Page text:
We also saw hawking scams—ranging from Hustleversity to Bitcoin—and miracle supplements and fitness regimes promoting unrealistic, idealized body images that millions of impressionable young women and men strived to attain through self-harm, whether steroid use or starvation..

Platforms have turned incivility into a spectator sport. People now flock to their favorite platforms, in the way that people used to go to the town square for public floggings, to see who is being dunked on or owned on Twitter.

On one side of the platform is the role model, influencer, or public figure and on the other side is the mob, ready to do their bidding, buy their product, blindly follow their advice, and viciously attack their opponents.

This should be a sobering wake-up call about the outsized and dangerous power that platforms—especially online platforms—can provide for those who do not know how or are unwilling to use this power for good.

The Power of Science

Science has taken a beating over the past number of years, thanks in part to the above, the Power of Platform, where anyone and everyone could “do their own research,” promote their own miracle Covid cures, and debate and debunk scientific evidence.

But 2022 saw science flex its mighty muscles. It’s been a year of huge discoveries and breakthroughs. Some notable standouts:

  • The mind-boggling photos from the James Webb Space Telescope peering into the beginnings of the universe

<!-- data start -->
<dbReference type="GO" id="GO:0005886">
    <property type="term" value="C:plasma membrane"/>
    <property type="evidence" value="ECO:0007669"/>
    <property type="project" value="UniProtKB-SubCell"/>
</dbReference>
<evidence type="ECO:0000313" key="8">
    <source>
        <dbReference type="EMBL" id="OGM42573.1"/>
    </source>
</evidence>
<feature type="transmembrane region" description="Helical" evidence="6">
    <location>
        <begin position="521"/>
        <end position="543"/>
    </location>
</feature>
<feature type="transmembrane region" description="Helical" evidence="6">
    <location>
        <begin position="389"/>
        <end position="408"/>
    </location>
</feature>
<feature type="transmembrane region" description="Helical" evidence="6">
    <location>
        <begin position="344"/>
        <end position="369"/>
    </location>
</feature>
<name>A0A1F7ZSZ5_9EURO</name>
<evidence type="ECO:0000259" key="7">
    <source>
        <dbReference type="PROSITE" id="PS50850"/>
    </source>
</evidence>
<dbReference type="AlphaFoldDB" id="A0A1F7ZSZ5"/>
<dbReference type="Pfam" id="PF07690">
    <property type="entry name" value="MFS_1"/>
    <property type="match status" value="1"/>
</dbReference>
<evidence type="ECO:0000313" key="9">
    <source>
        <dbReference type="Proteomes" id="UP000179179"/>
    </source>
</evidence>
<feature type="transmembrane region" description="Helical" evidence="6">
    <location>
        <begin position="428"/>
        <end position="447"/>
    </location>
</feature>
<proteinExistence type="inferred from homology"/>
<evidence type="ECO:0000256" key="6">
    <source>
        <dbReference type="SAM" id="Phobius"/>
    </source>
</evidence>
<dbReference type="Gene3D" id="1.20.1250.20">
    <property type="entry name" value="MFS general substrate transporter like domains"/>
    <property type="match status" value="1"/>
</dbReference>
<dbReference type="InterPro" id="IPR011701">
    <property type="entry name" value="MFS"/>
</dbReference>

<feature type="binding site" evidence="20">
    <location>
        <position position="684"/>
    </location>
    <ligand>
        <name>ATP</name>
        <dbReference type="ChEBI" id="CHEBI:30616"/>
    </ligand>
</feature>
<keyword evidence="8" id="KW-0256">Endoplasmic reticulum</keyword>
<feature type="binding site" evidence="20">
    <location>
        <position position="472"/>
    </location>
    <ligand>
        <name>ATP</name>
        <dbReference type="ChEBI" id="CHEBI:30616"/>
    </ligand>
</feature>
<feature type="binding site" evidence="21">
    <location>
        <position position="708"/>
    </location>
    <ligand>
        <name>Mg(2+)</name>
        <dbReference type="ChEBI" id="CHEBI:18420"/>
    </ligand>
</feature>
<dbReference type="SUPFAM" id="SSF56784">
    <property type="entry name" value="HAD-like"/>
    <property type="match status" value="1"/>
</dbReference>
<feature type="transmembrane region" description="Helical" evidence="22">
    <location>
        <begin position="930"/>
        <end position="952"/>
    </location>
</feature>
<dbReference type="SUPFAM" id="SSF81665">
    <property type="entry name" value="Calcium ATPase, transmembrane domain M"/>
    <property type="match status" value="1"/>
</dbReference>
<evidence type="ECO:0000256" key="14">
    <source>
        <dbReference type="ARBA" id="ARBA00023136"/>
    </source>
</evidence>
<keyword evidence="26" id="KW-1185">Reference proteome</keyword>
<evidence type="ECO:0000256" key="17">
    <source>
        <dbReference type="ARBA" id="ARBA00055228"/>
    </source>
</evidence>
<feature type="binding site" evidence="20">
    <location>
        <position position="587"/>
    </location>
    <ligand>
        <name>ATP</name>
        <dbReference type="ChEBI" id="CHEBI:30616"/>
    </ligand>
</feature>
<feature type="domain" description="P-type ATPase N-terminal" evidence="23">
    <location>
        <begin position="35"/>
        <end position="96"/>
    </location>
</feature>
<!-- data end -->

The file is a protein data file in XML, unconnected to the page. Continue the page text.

• AI and machine learning tools that mirror human creativity such as image-generating apps that can turn text into illustrations and language models that can answer complex questions, write essays or short stories in the style of a specific writer or genre and create original song lyrics
  • A promising vaccine for malaria was discovered this year at Oxford University, which could bring us one step closer to ending one of the planet’s leading causes of child mortality
  • A few big wins for climate science, including the rise in renewable energy sources resulting in lower than expected carbon emissions; a milestone agreement among almost 200 countries to protect biodiversity and stop the destruction of vital ecosystems; soaring electric vehicles sales; and a new law being worked out in Europe to stop the sale of goods that contribute to deforestation and forest degradation in the EU and elsewhere in the world.
  • Another big step towards clean energy was the landmark achievement of fusion ignition earlier this month at Lawrence Livermore Laboratory, a long-sought first step on the way to achieving near-limitless clean energy
  • NASA launched its Double-Asteroid Redirection Test (DART), successfully crashing a spacecraft on an asteroid to change its trajectory, providing a potential means to divert an asteroid or comet that poses the danger of colliding with earth in the future

The Power of a Person

The biggest takeaway for me in 2022 was the Power of the Person.

Millions of us used our power for good. We took in refugees, took to the streets to protest for our rights, stood up against bullying, used our clout on behalf of someone else, created a positive and welcoming workplace culture, used our platform responsibly, and spoke out against wrongdoing.

And people used their position of power for good by teaching, counseling, supporting, managing, coaching, parenting, and guiding others to be better versions of themselves.

My hope for 2023: Let us not minimize or overlook the small yet significant ways we improve the world around us, using our power positively in our day-to-day lives, and not underestimating the sphere of influence we all wield, no matter how tiny.

Thanks for reading, and wishing you all the very best for 2023.